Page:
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Jazz - Released June 16, 2017 | ECM

Hi-Res Booklet Distinctions 5 Sterne Fono Forum Jazz
Roscoe Mitchell is a major figure of Chicago's avant-garde jazz scene. Founder member of the influential Art Ensemble Of Chicago and of the AACM (Association for the Advancement of Creative Musicians), this most committed of saxophonists has never stopped exploring and re-thinking the place of jazz in the history of Black music, or in the history of the African-American people. Invited by the Chicago Museum of Contemporary Art to create an original work for the exhibition The Freedom Principle: Experiments In Art And Music, 1965 To Now, which celebrated the musical and artistic orientations put into action by the AACM in the South Side of Chicago, here he records the path of a demanding, but exciting adventure. With Bells For The South Side, Roscoe Mitchell brings together, for the first time, musicians from his four trios: James Fei and William Winant, Hugh Ragin and Tyshawn Sorey, Craig Taborn and Kikanju Baku, Jaribu Shahid and Tani Tabbal. Now 76, the saxophonist has released a work which is not for everyone. An ode to liberty that lasts over two hours, anything but rehearsed, and which gives up its secrets when we take the time to appreciate its density. © MZ/Qobuz
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Jazz - Released March 29, 2019 | Wide Hive Records

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Jazz - Released January 11, 1999 | ECM

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Jazz - Released March 27, 2007 | ECM

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Jazz fusion & Jazz rock - Released December 21, 2004 | Mutable Music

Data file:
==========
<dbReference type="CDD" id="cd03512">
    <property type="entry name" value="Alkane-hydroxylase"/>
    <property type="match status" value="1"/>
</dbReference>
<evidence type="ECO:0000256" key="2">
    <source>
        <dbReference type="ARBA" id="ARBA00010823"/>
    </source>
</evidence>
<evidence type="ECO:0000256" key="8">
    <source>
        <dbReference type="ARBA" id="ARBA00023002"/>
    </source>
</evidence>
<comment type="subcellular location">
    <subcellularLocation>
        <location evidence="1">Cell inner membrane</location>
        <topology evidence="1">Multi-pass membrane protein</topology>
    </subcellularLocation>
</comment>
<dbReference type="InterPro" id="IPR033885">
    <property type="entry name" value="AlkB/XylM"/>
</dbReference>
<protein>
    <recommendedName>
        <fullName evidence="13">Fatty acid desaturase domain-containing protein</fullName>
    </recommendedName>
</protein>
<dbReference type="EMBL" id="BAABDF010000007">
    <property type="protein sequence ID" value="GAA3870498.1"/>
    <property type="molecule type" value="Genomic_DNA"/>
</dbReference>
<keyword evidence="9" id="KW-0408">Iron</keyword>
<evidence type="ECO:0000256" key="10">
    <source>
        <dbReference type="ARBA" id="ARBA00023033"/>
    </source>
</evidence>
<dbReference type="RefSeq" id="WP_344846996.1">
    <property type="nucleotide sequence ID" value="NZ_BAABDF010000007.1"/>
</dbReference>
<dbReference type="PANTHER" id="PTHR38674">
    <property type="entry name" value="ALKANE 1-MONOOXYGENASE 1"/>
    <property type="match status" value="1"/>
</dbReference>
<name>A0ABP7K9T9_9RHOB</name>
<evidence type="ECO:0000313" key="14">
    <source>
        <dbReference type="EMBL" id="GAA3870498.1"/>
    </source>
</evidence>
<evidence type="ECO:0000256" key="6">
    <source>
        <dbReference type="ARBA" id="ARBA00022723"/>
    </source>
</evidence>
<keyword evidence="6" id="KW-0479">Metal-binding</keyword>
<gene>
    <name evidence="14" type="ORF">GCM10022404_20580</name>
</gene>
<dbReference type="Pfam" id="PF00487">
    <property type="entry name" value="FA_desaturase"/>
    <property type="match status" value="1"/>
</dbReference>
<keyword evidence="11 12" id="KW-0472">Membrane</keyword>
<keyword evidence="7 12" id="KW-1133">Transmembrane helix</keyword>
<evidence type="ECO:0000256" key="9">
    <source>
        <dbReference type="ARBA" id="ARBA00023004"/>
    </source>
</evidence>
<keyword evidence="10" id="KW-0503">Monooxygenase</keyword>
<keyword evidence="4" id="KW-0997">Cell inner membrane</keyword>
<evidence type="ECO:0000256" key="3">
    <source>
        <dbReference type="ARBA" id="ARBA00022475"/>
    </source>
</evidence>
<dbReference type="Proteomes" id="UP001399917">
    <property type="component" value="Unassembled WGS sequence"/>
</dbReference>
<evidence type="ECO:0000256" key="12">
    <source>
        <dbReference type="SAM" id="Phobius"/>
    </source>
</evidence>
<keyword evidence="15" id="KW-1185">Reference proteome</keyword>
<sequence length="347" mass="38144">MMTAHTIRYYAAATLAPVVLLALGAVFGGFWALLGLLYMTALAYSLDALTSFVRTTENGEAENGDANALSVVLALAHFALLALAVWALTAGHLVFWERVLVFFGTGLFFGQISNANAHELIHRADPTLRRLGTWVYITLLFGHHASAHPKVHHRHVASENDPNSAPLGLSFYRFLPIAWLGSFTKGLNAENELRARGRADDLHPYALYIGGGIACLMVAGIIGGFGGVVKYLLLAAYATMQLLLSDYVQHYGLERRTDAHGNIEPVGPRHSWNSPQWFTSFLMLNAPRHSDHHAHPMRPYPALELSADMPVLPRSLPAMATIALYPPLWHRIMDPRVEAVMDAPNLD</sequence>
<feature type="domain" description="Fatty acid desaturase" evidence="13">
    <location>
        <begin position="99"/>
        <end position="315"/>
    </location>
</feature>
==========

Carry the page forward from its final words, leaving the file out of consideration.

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Jazz - Released March 12, 2013 | Wide Hive Records

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Jazz - Released September 8, 2017 | Wide Hive Records

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Jazz - Released November 5, 2010 | ECM

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Jazz - Released January 1, 1997 | Delmark

Avant-garde pioneer Roscoe Mitchell performs all of the music on this two-CD set, some of it unaccompanied solos with about half of the selections using overdubbing. Mitchell is mostly heard on alto and soprano but also utilizes percussion and "little instruments" in addition to flutes. Some of the numbers are closely planned, programmed loosely with themes and plots, but there is also plenty of free-form improvising. Mitchell, a master at using silence and repetition, creates thoroughly unpredictable music that is generally quite logical in hindsight. Still, since these are sound explorations and there are plenty of violent moments, this is mostly for very open-eared listeners. © Scott Yanow /TiVo